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Children need to connect with nature

UW-River Falls and Wisconsin Indianhead Technical College's early childhood education programs recently collaborated to host "That Moment of Wonder: Exploring Nature Inside Out and Outside In."

Parents, teachers and others concerned about early childhood issues attended the day-long conference held Sept. 26 at UW-RF. The event focused on the urgent need to reconnect children with nature both at home and in the educational setting.

"Our world today is changing in so many domains, and that includes our view of nature," said Gay Ward, associate professor of Early Childhood Education at UW-RF. "Parents are often hesitant to let their children interact with nature because they are afraid of negative consequences."

She explained that until the last few decades, children played freely outdoors building tree houses, making mud pies, digging in the dirt with Tonka trucks and climbing the small tree in the back yard. Over the years, the consensus about nature has dramatically changed because parents have the perception that it's simply too dangerous along with other fears.

Research shows that children today are facing many consequences resulting from little or no connection with nature. Some of the consequences include childhood obesity, lack of creativity and curiosity, loss of respect for nature and the living world and a lessened sense of community.

"Nature has so much to offer," Ward said, "And we need to meet head on with the problem of apathy toward the child/nature relationship."

She explained that it's essential for children to have real-life connections with nature now, when they are young, if they are going to be good stewards and take care of it when they're older.

"The idea of offering a conference focused on getting children back into nature is something we've been passionate about for many years," Ward said.

This year's conference focused on ways for parents and professionals to engage children with nature while teaching valuable skills in compassion, responsibility, problem-solving, creative thinking, math, science and art.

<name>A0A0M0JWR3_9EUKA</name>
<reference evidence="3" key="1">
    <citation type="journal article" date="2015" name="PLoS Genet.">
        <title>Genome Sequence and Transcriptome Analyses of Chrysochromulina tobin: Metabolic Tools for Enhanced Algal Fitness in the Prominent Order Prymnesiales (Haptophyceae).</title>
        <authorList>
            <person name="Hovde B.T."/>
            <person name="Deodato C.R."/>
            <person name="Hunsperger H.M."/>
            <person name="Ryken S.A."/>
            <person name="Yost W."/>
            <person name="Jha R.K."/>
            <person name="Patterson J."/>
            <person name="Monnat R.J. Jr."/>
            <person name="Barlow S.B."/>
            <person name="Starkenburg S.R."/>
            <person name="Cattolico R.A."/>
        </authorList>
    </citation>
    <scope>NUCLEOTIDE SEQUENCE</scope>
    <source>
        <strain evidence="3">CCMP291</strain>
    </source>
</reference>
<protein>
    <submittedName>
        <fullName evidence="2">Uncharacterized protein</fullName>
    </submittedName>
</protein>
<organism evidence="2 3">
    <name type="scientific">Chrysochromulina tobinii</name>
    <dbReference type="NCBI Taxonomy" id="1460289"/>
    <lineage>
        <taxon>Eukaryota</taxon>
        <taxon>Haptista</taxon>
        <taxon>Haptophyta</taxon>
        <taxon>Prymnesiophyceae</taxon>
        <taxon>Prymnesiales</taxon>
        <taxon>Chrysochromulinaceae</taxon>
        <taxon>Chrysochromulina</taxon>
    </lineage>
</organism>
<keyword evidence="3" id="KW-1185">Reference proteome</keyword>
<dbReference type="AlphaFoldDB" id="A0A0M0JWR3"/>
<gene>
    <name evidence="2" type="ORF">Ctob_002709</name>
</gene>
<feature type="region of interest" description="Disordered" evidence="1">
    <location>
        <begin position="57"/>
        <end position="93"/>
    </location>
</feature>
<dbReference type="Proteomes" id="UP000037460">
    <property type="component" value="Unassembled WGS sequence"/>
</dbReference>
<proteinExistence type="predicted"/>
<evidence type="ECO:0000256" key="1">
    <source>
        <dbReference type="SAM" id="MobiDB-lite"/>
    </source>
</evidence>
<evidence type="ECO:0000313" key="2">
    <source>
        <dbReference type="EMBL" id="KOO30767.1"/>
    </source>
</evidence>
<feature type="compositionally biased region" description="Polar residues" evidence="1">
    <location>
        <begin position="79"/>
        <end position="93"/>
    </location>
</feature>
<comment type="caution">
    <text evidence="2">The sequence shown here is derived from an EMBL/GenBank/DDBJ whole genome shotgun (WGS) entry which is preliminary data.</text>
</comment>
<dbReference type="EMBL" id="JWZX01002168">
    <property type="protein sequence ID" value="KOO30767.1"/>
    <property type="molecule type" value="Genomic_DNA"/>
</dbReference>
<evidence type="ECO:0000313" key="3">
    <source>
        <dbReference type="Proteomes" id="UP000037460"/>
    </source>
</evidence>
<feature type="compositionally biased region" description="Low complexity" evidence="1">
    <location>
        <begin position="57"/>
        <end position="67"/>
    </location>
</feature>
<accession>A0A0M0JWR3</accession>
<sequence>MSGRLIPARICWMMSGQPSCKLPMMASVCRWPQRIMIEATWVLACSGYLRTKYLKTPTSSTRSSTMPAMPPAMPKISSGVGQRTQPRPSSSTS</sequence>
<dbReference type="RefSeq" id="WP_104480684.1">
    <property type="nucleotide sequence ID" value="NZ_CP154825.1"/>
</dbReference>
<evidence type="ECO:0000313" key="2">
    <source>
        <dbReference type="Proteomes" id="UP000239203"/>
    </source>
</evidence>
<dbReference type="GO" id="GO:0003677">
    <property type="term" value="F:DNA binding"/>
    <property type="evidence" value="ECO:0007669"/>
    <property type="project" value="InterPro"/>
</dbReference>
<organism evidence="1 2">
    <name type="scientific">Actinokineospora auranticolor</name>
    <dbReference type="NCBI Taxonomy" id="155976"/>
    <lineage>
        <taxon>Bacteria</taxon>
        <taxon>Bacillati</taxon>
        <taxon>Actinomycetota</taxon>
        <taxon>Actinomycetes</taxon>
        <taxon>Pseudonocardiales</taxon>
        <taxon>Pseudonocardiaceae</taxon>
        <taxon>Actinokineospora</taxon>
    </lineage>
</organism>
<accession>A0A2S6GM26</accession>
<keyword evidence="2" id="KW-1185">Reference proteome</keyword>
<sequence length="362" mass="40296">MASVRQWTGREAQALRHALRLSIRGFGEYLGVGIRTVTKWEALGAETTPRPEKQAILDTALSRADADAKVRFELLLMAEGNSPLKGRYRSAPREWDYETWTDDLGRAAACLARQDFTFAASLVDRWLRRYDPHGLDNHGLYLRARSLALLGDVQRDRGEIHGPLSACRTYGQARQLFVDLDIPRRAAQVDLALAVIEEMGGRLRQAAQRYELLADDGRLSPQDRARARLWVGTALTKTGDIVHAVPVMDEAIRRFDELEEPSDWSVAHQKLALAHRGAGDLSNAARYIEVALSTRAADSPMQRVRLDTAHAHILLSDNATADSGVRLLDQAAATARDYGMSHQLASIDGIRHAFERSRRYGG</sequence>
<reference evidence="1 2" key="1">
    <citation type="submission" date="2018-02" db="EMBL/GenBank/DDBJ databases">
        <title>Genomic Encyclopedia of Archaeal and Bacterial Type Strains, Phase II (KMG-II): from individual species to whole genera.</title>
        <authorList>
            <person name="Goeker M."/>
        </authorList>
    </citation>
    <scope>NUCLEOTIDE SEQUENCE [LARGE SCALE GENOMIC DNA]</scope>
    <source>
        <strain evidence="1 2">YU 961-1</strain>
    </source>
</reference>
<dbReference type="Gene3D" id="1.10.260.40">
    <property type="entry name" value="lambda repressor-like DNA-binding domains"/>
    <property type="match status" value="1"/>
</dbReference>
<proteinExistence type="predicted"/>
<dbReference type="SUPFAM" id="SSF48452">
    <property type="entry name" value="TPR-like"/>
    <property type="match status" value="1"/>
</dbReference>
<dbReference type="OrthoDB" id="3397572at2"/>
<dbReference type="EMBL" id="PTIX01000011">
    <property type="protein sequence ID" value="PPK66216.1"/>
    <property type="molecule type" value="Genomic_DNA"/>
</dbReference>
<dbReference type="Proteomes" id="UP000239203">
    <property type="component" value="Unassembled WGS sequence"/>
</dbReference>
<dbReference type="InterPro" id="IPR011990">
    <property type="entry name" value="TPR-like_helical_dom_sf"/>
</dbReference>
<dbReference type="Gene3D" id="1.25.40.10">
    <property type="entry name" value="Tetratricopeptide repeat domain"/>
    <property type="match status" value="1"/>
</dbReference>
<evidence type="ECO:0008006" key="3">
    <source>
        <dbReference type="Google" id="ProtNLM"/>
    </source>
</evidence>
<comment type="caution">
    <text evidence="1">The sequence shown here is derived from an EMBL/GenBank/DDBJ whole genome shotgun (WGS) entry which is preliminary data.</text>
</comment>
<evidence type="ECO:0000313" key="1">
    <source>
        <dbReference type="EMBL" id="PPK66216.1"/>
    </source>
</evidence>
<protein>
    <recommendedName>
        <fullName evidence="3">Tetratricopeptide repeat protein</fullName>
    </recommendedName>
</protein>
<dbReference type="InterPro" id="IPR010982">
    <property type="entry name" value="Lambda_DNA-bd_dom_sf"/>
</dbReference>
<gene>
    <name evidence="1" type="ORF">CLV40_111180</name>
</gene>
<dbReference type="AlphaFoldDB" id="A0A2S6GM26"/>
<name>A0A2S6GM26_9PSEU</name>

Participants started the day with a brisk morning walk and later welcomed guest speaker Pam Welisevich, a naturalist and animal care coordinator from the Dodge Nature Center in St. Paul.

Welisevich, who heads a nature-based child/parent program, explained that it's important to encourage families to see nature differently and feel comfortable interacting with the many life forms found in nature.

"The positive outcomes of encouraging children to get excited about getting their hands dirty and waking up their senses of sight, smell, hearing and touch are endless," Welisevich said. Some of the benefits include increased large and small motor skill development, reduction in fears to the outdoors, enhanced observation skills, and increased trust and compassion.

Ruth Forsgren, a staff naturalist from Beaver Creek Reserve in Fall Creek, also spoke at the event. Forsgren and others who help operate several programs at the reserve host 55,000 kids per year at their 400-acre nature center. Conference attendees learned how to identify various frog species and their unique "calls" along with ideas on how to engage children through story telling.

The conference also emphasized that nature can (and should) be integrated into our daily lives and classroom settings.

"By supporting natural investigations and using natural materials, parents, professionals and others can help instill a compassion for all life forms, an attitude of love and respect for others, and a commitment to teaching stewardship and gratitude in children, our future leaders," Ward said. "We can all learn how to see awe and wonder if we just open our hearts and lives to nature's gifts."